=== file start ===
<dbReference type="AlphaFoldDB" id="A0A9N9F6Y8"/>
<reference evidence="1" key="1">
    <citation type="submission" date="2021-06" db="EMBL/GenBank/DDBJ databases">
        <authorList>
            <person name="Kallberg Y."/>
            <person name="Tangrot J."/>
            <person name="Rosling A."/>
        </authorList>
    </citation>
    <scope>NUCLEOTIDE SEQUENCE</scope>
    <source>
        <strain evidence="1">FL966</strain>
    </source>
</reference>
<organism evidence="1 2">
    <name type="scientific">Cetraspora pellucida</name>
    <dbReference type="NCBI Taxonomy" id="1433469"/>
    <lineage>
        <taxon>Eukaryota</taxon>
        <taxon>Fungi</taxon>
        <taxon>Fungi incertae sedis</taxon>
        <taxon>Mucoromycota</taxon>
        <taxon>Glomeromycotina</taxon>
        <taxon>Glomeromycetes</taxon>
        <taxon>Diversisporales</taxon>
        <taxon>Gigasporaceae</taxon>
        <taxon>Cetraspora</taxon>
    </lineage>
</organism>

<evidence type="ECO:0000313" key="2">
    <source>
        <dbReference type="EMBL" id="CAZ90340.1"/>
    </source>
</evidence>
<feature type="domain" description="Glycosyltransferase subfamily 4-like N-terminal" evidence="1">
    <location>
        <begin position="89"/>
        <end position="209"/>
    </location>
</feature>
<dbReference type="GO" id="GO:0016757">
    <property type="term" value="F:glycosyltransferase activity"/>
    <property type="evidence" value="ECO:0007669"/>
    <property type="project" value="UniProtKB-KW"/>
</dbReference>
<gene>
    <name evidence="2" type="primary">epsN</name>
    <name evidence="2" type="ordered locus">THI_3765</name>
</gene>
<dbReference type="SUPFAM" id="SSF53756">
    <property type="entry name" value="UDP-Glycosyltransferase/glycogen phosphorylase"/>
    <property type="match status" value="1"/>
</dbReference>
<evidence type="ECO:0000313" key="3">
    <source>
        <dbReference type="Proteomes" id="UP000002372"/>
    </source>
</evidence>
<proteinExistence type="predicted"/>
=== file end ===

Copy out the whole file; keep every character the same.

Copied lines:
<dbReference type="AlphaFoldDB" id="A0A9N9F6Y8"/>
<reference evidence="1" key="1">
    <citation type="submission" date="2021-06" db="EMBL/GenBank/DDBJ databases">
        <authorList>
            <person name="Kallberg Y."/>
            <person name="Tangrot J."/>
            <person name="Rosling A."/>
        </authorList>
    </citation>
    <scope>NUCLEOTIDE SEQUENCE</scope>
    <source>
        <strain evidence="1">FL966</strain>
    </source>
</reference>
<organism evidence="1 2">
    <name type="scientific">Cetraspora pellucida</name>
    <dbReference type="NCBI Taxonomy" id="1433469"/>
    <lineage>
        <taxon>Eukaryota</taxon>
        <taxon>Fungi</taxon>
        <taxon>Fungi incertae sedis</taxon>
        <taxon>Mucoromycota</taxon>
        <taxon>Glomeromycotina</taxon>
        <taxon>Glomeromycetes</taxon>
        <taxon>Diversisporales</taxon>
        <taxon>Gigasporaceae</taxon>
        <taxon>Cetraspora</taxon>
    </lineage>
</organism>

<evidence type="ECO:0000313" key="2">
    <source>
        <dbReference type="EMBL" id="CAZ90340.1"/>
    </source>
</evidence>
<feature type="domain" description="Glycosyltransferase subfamily 4-like N-terminal" evidence="1">
    <location>
        <begin position="89"/>
        <end position="209"/>
    </location>
</feature>
<dbReference type="GO" id="GO:0016757">
    <property type="term" value="F:glycosyltransferase activity"/>
    <property type="evidence" value="ECO:0007669"/>
    <property type="project" value="UniProtKB-KW"/>
</dbReference>
<gene>
    <name evidence="2" type="primary">epsN</name>
    <name evidence="2" type="ordered locus">THI_3765</name>
</gene>
<dbReference type="SUPFAM" id="SSF53756">
    <property type="entry name" value="UDP-Glycosyltransferase/glycogen phosphorylase"/>
    <property type="match status" value="1"/>
</dbReference>
<evidence type="ECO:0000313" key="3">
    <source>
        <dbReference type="Proteomes" id="UP000002372"/>
    </source>
</evidence>
<proteinExistence type="predicted"/>